Snowy Owl

Scientific Name: Nyctea scandiaca

Snowy owl in flight | Steve Greer

Habitat:

Snowy owls originate in the Arctic and most spend their lives there. However, sometimes they may migrate down to the great lakes region and mid-western states in the winter. This is occurring more frequently in recent years due to climate change and habitat loss. Unlike other owls, snowy owls depend on open grasslands, nest on the ground, and hunt for small mammals, fish or waterfowl during the day.

Refuges where the Snowy Owl can be found:

Snowy owl about to take flight | Dennis Connell
Snowy owl about to take flight | Dennis Connell

 

Status:

Snowy owls are protected under the federal Migratory Bird Treaty Act, however, Alaska law allows Alaska residents to shoot unlimited numbers of owls if they are used for food or clothing.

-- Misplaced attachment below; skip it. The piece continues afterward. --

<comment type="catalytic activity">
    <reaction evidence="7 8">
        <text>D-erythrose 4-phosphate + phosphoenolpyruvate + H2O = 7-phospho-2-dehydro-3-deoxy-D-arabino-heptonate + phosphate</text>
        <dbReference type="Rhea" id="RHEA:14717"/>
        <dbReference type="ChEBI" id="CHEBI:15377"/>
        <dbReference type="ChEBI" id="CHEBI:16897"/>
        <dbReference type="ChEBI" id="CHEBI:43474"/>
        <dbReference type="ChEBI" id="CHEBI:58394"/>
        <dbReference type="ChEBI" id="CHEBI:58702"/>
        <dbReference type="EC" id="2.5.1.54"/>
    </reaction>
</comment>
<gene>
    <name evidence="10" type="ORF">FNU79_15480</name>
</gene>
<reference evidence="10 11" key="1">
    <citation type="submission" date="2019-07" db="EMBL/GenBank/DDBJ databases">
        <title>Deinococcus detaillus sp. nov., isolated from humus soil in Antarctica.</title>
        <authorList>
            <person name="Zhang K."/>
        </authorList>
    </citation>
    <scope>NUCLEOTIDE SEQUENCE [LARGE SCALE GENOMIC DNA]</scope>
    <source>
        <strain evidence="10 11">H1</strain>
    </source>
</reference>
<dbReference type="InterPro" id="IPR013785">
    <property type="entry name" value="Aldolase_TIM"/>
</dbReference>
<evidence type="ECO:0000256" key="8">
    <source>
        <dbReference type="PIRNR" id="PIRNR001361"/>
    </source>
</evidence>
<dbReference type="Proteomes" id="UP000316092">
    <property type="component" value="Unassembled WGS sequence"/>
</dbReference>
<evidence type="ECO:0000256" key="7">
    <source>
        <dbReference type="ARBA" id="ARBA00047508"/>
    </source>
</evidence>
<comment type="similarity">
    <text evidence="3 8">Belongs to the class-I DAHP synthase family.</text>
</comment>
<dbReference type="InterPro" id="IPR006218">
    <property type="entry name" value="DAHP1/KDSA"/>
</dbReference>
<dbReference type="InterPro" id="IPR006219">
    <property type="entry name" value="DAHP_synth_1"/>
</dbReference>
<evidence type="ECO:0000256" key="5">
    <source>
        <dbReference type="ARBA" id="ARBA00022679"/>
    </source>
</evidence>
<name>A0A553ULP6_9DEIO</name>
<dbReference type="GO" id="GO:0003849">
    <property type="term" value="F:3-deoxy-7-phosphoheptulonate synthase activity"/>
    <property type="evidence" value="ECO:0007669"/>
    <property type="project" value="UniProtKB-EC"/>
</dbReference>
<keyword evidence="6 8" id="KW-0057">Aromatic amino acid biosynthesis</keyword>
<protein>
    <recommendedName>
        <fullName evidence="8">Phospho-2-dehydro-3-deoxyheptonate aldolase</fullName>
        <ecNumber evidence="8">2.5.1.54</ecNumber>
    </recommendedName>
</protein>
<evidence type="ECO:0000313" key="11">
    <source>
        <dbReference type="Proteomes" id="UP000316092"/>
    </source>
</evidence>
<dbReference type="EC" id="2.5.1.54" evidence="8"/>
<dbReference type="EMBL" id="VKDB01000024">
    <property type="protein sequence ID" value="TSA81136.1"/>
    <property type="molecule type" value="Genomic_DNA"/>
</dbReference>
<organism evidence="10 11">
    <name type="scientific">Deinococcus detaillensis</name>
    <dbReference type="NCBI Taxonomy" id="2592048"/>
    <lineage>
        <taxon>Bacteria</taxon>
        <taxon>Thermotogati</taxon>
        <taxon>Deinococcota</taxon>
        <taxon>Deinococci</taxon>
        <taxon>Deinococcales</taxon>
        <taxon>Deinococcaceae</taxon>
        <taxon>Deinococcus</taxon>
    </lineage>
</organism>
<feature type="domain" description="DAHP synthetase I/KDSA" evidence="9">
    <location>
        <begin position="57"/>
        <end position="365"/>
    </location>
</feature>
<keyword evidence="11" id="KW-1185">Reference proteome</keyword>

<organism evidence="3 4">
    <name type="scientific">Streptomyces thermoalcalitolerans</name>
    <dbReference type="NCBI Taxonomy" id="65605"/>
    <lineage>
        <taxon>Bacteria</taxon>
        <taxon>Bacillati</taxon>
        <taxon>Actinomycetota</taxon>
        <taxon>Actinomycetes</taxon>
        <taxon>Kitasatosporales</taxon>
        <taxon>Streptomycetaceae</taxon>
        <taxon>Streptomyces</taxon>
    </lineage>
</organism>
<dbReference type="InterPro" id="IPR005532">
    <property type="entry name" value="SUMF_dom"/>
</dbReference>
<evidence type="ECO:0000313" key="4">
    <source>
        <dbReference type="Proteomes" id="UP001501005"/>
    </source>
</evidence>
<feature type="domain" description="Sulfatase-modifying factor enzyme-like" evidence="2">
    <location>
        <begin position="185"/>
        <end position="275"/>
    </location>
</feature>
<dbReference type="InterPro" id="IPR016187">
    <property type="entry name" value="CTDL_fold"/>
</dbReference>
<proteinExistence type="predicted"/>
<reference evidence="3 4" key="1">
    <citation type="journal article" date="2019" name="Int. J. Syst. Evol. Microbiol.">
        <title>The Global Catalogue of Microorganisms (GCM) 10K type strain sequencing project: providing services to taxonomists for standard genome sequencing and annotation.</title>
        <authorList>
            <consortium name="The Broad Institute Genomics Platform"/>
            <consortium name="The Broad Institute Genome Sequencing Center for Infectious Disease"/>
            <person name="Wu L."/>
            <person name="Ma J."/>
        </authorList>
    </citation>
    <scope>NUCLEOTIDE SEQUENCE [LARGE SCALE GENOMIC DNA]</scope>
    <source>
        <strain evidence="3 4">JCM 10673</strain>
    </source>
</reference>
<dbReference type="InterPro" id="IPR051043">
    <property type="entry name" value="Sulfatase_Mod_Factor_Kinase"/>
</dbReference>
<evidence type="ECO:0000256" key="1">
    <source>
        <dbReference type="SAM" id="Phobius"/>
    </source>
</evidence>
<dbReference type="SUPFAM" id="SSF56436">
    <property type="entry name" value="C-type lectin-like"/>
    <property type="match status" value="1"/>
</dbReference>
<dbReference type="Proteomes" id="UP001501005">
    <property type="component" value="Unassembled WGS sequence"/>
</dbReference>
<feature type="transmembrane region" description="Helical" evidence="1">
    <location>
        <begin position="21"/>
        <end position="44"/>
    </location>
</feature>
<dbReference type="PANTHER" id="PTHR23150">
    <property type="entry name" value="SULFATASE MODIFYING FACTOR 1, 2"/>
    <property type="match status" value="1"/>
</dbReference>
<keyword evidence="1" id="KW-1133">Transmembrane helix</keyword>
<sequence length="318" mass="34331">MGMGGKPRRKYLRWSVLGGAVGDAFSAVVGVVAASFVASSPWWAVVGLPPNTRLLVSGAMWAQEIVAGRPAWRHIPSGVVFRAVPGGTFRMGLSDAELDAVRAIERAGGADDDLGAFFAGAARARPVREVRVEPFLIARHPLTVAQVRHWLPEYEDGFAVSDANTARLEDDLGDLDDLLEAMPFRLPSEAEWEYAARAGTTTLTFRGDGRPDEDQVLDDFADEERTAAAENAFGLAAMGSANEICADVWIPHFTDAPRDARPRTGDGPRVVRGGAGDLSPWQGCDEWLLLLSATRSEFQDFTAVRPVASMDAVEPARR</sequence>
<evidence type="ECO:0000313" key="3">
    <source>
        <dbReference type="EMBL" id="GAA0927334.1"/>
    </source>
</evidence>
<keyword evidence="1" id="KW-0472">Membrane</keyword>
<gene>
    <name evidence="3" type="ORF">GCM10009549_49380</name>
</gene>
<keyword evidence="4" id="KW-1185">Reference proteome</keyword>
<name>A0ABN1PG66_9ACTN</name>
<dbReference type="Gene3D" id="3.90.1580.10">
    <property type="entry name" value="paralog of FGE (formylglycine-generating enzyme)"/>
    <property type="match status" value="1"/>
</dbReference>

Description:

As their name suggests, snowy owls have beautiful white plumage. Male snowy owls are almost completely white while females are darker with spots. In the Arctic, their white coloring helps disguise them from predators and enables them to sneak up on their prey. Though they are normally found in the Arctic the snowy owl is extremely dependent on it’s main food source, the lemming, and will also travel to where lemming populations are greatest. For that reason and due to climate change these magnificent owls can sometimes be spotted in the upper mid west and Canada.

What the Refuge Association is doing:

Help us protect the Arctic coastal plain in the Arctic National Wildlife Refuge where the polar bear and many other species live. In 2015, the Refuge Association and National Wildlife Federation launched a new partnership aimed at educating and mobilizing the millions of Americans who care passionately about their nearby national wildlife refuges in the decades-old struggle to permanently protect the Arctic National Wildlife Refuge. Learn more about this initiative and read our report The Arctic National Wildlife Refuge: A Crown Jewel in Need of Protection.

Permanent link to this article: http://refugeassociation.org/wildlife/birds/snowy-owl/